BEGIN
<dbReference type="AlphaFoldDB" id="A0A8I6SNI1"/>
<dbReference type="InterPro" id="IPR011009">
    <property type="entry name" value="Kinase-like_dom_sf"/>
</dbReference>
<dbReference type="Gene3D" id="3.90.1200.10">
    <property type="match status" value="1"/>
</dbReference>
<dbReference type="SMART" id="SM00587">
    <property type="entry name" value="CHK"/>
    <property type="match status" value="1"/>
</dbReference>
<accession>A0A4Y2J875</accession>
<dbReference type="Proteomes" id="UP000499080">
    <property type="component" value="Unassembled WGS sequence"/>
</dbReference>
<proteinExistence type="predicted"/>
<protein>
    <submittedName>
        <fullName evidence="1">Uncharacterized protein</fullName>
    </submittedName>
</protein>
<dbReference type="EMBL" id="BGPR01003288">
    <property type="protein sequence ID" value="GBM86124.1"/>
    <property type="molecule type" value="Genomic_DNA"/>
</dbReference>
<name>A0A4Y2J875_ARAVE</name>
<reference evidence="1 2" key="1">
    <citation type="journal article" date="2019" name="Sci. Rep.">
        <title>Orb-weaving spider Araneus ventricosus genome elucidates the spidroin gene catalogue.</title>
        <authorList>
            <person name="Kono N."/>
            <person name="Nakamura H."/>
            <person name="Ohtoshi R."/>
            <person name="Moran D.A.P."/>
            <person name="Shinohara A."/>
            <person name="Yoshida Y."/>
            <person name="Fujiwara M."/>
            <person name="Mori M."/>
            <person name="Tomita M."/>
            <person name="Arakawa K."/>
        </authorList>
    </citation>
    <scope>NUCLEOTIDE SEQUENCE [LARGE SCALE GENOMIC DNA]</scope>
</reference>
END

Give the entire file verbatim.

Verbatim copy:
<dbReference type="AlphaFoldDB" id="A0A8I6SNI1"/>
<dbReference type="InterPro" id="IPR011009">
    <property type="entry name" value="Kinase-like_dom_sf"/>
</dbReference>
<dbReference type="Gene3D" id="3.90.1200.10">
    <property type="match status" value="1"/>
</dbReference>
<dbReference type="SMART" id="SM00587">
    <property type="entry name" value="CHK"/>
    <property type="match status" value="1"/>
</dbReference>
<accession>A0A4Y2J875</accession>
<dbReference type="Proteomes" id="UP000499080">
    <property type="component" value="Unassembled WGS sequence"/>
</dbReference>
<proteinExistence type="predicted"/>
<protein>
    <submittedName>
        <fullName evidence="1">Uncharacterized protein</fullName>
    </submittedName>
</protein>
<dbReference type="EMBL" id="BGPR01003288">
    <property type="protein sequence ID" value="GBM86124.1"/>
    <property type="molecule type" value="Genomic_DNA"/>
</dbReference>
<name>A0A4Y2J875_ARAVE</name>
<reference evidence="1 2" key="1">
    <citation type="journal article" date="2019" name="Sci. Rep.">
        <title>Orb-weaving spider Araneus ventricosus genome elucidates the spidroin gene catalogue.</title>
        <authorList>
            <person name="Kono N."/>
            <person name="Nakamura H."/>
            <person name="Ohtoshi R."/>
            <person name="Moran D.A.P."/>
            <person name="Shinohara A."/>
            <person name="Yoshida Y."/>
            <person name="Fujiwara M."/>
            <person name="Mori M."/>
            <person name="Tomita M."/>
            <person name="Arakawa K."/>
        </authorList>
    </citation>
    <scope>NUCLEOTIDE SEQUENCE [LARGE SCALE GENOMIC DNA]</scope>
</reference>